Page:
REVIEW: Seedna - Forlorn


Seedna's Forlorn is an exercise in emotion, a swath of myopic themes ranging from the melancholy to that of shattered hopes and endless regrets. It's all about depression, and, to me, it's about as depressing as an album can get. For some people this is a welcoming experience, and for the most part I can understand that, but though Forlorn perfectly captures its themes - there are some flaws.

Forlorn is good, most of it. Seedna doesn't dwell on its black metal influences and doesn't seem to be afraid of branching out towards sub-genres like progressive and doom. Things change enough to keep a listener invested (unless they're of a softer breed, then you'll most likely just scare the hell out of them) and I really appreciate it's more 'insane' moments - such as a certain lyrical spiral that happens on the track 'Frozen.' The pitch laden, almost hardcore-punk vocal style really gives Forlorn a sharper edge then most hybrid-genre albums and it provided a desperate tone that really complimented the lyrics and song-writing. Some moments really had me harking back to older My Dying Bride, the tone being highly reminiscent of albums like 'Light at the End of the World.' However, there is a huge downside to this: themes, lyrics, and song-writing that encompasses feelings reminiscent to that of misery often sound, well, miserable. And, misery is a grating experience that makes people feel numb, aimless, and without passion. The sheer amount of repetition that can occur on some of Forlorn's tracks perfectly encompasses this, but mostly when it comes to cleaner playing and, more specifically, the song 'Passage.'

On 'Passage' you will experience the following: endless unchanging repetition, no variety whatsoever, and a backing effect that sounds like someone just dumped pop-rocks on their tongue. The latter effect almost completely turned me off this album, I'm not sure what Seedna was going for but it becomes unbearably grating almost instantly. The whisper-like passages of this song are lost to me because I was spending too much time trying to power through the song's flaws. Worse yet? The very same effect is repeated as a backing-track for the song 'Eternal' - at least that track manages to escape the drudgery of this song's repetition, though it is still grating.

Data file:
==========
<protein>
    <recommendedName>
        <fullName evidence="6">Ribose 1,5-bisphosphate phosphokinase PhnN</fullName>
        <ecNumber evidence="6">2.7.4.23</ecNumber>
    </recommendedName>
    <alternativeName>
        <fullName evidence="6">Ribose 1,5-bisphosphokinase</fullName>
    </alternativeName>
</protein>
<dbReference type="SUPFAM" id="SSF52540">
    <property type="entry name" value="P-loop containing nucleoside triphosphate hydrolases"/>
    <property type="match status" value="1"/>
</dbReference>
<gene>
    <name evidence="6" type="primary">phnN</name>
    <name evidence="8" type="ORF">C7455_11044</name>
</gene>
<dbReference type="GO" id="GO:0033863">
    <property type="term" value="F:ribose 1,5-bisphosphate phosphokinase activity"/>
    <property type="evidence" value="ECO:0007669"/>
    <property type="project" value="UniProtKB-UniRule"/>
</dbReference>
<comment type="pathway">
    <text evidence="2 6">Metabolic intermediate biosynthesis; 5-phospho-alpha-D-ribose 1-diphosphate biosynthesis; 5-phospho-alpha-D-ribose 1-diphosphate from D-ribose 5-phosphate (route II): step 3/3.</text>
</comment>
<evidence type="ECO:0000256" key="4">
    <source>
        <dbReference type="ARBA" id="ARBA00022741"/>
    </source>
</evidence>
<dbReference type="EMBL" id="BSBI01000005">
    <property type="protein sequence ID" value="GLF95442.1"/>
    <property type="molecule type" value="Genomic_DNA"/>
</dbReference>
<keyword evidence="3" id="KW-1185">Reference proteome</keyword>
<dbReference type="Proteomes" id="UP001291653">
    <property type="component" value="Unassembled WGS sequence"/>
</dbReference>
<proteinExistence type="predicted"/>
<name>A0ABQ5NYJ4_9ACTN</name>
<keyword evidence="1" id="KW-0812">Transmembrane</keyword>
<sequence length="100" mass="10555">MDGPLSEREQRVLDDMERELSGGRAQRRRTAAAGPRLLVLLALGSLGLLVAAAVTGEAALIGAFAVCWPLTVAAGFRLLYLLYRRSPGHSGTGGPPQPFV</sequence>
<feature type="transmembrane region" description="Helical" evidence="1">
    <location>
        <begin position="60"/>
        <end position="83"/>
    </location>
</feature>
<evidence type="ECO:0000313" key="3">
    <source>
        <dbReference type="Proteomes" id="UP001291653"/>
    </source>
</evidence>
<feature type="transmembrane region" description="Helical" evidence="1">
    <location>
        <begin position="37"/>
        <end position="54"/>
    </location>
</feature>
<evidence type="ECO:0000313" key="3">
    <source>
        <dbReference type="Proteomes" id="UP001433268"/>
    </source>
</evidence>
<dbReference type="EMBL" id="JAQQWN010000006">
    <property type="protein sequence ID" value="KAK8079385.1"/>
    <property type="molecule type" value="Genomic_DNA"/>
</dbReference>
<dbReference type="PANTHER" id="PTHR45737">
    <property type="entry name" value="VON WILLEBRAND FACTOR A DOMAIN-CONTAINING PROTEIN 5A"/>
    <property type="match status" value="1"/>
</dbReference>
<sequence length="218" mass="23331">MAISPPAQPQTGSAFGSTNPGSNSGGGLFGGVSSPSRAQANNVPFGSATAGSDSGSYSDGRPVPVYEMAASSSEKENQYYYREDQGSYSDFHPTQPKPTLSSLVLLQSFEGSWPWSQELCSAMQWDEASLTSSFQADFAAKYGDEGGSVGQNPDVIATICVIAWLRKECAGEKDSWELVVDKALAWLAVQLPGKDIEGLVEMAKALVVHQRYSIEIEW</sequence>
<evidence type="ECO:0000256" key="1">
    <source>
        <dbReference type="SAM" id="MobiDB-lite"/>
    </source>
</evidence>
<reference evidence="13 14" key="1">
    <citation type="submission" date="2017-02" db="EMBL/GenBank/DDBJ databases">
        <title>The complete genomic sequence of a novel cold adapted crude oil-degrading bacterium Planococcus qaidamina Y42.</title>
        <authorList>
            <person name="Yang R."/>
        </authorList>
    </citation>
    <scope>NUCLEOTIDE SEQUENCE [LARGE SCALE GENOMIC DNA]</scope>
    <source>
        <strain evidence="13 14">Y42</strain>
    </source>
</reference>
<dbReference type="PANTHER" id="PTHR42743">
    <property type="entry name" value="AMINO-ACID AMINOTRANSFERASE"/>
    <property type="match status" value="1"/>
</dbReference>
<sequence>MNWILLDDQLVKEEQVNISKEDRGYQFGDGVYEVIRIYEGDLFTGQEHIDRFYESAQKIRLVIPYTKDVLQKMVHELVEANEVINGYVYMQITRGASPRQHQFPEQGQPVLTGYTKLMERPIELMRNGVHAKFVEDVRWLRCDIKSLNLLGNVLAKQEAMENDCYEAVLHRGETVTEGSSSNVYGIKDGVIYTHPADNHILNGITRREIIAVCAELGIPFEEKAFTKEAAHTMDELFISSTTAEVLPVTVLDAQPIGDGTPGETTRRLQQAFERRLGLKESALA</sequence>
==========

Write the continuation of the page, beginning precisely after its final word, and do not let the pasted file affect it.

Don't get me wrong, I do like Forlorn and I could go on about how good it is all day. Seedna had truly captured depression and melancholy well, without being DSBM (thank you) and, no doubt about it, I'll be listening to tracks like 'Abyssus' for a while to come.  Though, that being said, it's because of this that the album's few negative aspects are made more apparent. Metal albums aren't supposed to be perfect however, especially those who carry the moniker of black or blackened, and those able to push past Forlorn's few flaws will find themselves pleasantly surprised by there is to be found.